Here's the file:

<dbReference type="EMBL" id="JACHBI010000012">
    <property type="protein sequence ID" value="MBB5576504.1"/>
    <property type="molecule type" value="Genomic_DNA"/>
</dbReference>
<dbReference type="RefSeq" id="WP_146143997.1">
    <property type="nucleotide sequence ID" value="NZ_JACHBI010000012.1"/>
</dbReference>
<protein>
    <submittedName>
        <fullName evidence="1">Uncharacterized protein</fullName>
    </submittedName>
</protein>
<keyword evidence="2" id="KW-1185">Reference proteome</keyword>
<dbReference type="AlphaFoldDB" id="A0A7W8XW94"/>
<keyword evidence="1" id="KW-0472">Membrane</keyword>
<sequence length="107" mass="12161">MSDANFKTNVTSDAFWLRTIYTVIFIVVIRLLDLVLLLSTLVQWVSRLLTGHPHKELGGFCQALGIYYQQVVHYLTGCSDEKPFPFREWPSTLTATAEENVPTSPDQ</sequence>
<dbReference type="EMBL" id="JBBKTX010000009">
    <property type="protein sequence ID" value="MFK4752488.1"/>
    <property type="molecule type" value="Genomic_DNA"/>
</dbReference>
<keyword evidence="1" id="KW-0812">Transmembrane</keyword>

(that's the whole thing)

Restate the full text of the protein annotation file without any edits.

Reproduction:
<dbReference type="EMBL" id="JACHBI010000012">
    <property type="protein sequence ID" value="MBB5576504.1"/>
    <property type="molecule type" value="Genomic_DNA"/>
</dbReference>
<dbReference type="RefSeq" id="WP_146143997.1">
    <property type="nucleotide sequence ID" value="NZ_JACHBI010000012.1"/>
</dbReference>
<protein>
    <submittedName>
        <fullName evidence="1">Uncharacterized protein</fullName>
    </submittedName>
</protein>
<keyword evidence="2" id="KW-1185">Reference proteome</keyword>
<dbReference type="AlphaFoldDB" id="A0A7W8XW94"/>
<keyword evidence="1" id="KW-0472">Membrane</keyword>
<sequence length="107" mass="12161">MSDANFKTNVTSDAFWLRTIYTVIFIVVIRLLDLVLLLSTLVQWVSRLLTGHPHKELGGFCQALGIYYQQVVHYLTGCSDEKPFPFREWPSTLTATAEENVPTSPDQ</sequence>
<dbReference type="EMBL" id="JBBKTX010000009">
    <property type="protein sequence ID" value="MFK4752488.1"/>
    <property type="molecule type" value="Genomic_DNA"/>
</dbReference>
<keyword evidence="1" id="KW-0812">Transmembrane</keyword>